DEEP PURPLE's STEVE MORSE On Future Of Guitar: 'I Think It's Always Gonna Be Part Of Music'

DEEP PURPLE's STEVE MORSE On Future Of Guitar: 'I Think It's Always Gonna Be Part Of Music'

DEEP PURPLE's Steve Morse has dismissed reports of the impending death of U.S. guitar business, saying that the instrument will "always" be part of music.

As more popular music has been made with computers, international guitar sales began to decline, creating a challenge for larger manufacturers and retailers like iconic brand Gibson, which filed for Chapter 11 bankruptcy protection earlier this year. According to The Washington Post, the other of the two biggest companies, Fender, is also in debt, and a third, PRS Guitars, had to cut staff and expand production of cheaper guitars.

Speaking to Australian Musician, Morse, founder of the DIXIE DREGS and THE STEVE MORSE BAND, and member of DEEP PURPLE, KANSAS and FLYING COLORS, said (see video below): "I think because, visually, every time you play the guitar, it's presented a hundred percent to the audience — there's nothing hidden… Like, with a keyboard player playing a Hammond, if you don't have the angles right, you just see a guy's head going like this [moving head from side to side] and a box. With a guitar, you see the whole thing. And there's so many different ways of playing the same note — different fingerings, different attacks, textures, vibrato. Because of that, I think it's very close to the human voice in terms of giving people their unique signature, their unique personality [and] sound. And because of that, it's not gonna go away. And what the big media tells us is the cool thing I don't think matters to guitar players. People that are in the audience will like it and will enjoy it. As long as somebody is playing with heart and soul; it'll come out through the fingers. So I think it's always gonna be part of music."

Morse has been lead guitarist for DEEP PURPLE since 1994, and his solo career has encompassed rock, country, funk, jazz, classical and fusion. Having started playing guitar around the age of 11, he later on attended University of Miami's School of Music, where he studied classical guitar and jazz. A "guitarist's guitarist", he was voted "Best Overall Guitarist" in the Guitar Player Readers Poll for five consecutive years, before being removed from eligibility to open the award to other musicians, and being inducted into their Gallery Of Greats. His work has received seven Grammy Award nominations, and he has appeared on over 200 albums.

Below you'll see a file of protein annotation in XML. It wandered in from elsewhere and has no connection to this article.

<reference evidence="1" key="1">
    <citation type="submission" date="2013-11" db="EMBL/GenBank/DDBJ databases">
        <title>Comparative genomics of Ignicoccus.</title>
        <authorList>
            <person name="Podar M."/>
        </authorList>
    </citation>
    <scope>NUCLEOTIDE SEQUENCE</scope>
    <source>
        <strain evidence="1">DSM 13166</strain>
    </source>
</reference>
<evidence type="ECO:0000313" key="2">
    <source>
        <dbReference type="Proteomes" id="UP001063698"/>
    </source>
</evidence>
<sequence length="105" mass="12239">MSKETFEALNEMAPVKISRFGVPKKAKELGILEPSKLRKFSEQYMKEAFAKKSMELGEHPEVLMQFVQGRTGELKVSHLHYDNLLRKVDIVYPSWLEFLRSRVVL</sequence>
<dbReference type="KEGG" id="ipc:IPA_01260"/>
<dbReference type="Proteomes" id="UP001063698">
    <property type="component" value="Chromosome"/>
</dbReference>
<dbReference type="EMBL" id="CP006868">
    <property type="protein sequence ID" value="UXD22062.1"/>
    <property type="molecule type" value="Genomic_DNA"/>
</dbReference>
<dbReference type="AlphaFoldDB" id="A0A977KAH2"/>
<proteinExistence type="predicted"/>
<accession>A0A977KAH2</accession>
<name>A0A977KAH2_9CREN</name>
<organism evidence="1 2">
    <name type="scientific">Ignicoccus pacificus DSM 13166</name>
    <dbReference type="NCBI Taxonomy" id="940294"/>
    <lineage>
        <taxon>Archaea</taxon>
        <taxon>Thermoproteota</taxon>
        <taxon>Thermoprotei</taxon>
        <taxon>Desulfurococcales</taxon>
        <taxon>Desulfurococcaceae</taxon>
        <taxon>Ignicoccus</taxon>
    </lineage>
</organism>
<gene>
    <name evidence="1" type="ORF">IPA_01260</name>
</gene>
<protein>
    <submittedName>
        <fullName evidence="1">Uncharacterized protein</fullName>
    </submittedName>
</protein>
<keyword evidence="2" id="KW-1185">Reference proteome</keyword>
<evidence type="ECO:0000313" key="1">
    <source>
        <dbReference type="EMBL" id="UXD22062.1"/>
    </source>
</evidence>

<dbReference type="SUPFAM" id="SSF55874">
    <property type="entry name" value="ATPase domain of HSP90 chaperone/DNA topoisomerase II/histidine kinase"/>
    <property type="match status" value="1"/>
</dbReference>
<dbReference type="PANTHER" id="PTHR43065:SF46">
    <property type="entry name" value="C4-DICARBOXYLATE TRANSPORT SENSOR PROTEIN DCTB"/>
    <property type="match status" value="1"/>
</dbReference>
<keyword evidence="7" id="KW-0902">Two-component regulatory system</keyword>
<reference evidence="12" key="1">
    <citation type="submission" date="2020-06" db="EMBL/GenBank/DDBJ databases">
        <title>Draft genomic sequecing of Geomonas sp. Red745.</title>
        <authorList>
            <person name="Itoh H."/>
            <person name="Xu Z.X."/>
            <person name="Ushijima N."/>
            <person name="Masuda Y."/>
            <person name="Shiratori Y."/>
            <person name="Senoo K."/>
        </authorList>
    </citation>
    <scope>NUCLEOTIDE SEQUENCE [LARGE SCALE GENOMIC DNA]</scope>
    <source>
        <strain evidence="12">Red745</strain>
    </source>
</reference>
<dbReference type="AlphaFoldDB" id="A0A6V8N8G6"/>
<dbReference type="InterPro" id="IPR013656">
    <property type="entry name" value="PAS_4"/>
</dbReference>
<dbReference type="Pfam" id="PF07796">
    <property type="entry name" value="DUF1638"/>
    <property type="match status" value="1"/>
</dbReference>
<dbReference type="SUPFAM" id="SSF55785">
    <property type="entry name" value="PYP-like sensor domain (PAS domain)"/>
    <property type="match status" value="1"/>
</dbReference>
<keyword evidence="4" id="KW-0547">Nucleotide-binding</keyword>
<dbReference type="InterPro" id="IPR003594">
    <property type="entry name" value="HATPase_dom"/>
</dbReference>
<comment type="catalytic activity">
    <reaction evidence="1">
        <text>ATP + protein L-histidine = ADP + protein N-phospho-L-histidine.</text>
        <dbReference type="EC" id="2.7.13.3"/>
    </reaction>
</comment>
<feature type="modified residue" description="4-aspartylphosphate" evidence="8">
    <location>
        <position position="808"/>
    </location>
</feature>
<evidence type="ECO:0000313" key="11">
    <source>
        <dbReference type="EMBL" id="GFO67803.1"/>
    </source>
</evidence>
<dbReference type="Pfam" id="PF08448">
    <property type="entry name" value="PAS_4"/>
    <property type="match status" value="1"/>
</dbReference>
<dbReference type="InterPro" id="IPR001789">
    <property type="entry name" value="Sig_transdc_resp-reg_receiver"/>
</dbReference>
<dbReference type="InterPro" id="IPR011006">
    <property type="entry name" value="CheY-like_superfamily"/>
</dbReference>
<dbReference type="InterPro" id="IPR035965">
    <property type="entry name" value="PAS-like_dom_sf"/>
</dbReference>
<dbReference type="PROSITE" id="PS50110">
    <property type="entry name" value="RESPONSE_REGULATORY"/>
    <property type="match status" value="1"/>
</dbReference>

COMMENTS

To comment on a BLABBERMOUTH.NET story or review, you must be logged in to an active personal account on Facebook. Once you're logged in, you will be able to comment. User comments or postings do not reflect the viewpoint of BLABBERMOUTH.NET and BLABBERMOUTH.NET does not endorse, or guarantee the accuracy of, any user comment. To report spam or any abusive, obscene, defamatory, racist, homophobic or threatening comments, or anything that may violate any applicable laws, use the "Report to Facebook" and "Mark as spam" links that appear next to the comments themselves. To do so, click the downward arrow on the top-right corner of the Facebook comment (the arrow is invisible until you roll over it) and select the appropriate action. You can also send an e-mail to blabbermouthinbox(@)gmail.com with pertinent details. BLABBERMOUTH.NET reserves the right to "hide" comments that may be considered offensive, illegal or inappropriate and to "ban" users that violate the site's Terms Of Service. Hidden comments will still appear to the user and to the user's Facebook friends. If a new comment is published from a "banned" user or contains a blacklisted word, this comment will automatically have limited visibility (the "banned" user's comments will only be visible to the user and the user's Facebook friends).